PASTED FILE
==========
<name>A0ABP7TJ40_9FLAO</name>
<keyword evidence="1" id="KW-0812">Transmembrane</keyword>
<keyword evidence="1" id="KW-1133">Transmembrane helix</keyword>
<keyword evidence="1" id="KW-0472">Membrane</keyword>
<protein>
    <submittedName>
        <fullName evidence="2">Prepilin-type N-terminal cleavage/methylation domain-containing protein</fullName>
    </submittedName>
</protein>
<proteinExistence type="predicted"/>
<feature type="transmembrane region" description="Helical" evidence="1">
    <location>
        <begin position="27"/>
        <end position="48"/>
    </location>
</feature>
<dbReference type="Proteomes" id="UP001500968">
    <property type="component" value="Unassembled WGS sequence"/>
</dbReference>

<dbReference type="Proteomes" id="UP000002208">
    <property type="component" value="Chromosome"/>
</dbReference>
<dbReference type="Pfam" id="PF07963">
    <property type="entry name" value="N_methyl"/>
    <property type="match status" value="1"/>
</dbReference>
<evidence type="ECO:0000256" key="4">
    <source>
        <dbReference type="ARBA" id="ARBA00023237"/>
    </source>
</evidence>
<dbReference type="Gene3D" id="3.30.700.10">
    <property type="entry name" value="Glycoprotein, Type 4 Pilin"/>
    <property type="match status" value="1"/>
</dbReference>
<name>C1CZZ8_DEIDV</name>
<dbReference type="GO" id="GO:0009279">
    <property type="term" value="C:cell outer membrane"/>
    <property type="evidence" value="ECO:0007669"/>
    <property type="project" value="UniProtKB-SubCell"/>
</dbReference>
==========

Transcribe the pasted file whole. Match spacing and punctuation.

<name>A0ABP7TJ40_9FLAO</name>
<keyword evidence="1" id="KW-0812">Transmembrane</keyword>
<keyword evidence="1" id="KW-1133">Transmembrane helix</keyword>
<keyword evidence="1" id="KW-0472">Membrane</keyword>
<protein>
    <submittedName>
        <fullName evidence="2">Prepilin-type N-terminal cleavage/methylation domain-containing protein</fullName>
    </submittedName>
</protein>
<proteinExistence type="predicted"/>
<feature type="transmembrane region" description="Helical" evidence="1">
    <location>
        <begin position="27"/>
        <end position="48"/>
    </location>
</feature>
<dbReference type="Proteomes" id="UP001500968">
    <property type="component" value="Unassembled WGS sequence"/>
</dbReference>

<dbReference type="Proteomes" id="UP000002208">
    <property type="component" value="Chromosome"/>
</dbReference>
<dbReference type="Pfam" id="PF07963">
    <property type="entry name" value="N_methyl"/>
    <property type="match status" value="1"/>
</dbReference>
<evidence type="ECO:0000256" key="4">
    <source>
        <dbReference type="ARBA" id="ARBA00023237"/>
    </source>
</evidence>
<dbReference type="Gene3D" id="3.30.700.10">
    <property type="entry name" value="Glycoprotein, Type 4 Pilin"/>
    <property type="match status" value="1"/>
</dbReference>
<name>C1CZZ8_DEIDV</name>
<dbReference type="GO" id="GO:0009279">
    <property type="term" value="C:cell outer membrane"/>
    <property type="evidence" value="ECO:0007669"/>
    <property type="project" value="UniProtKB-SubCell"/>
</dbReference>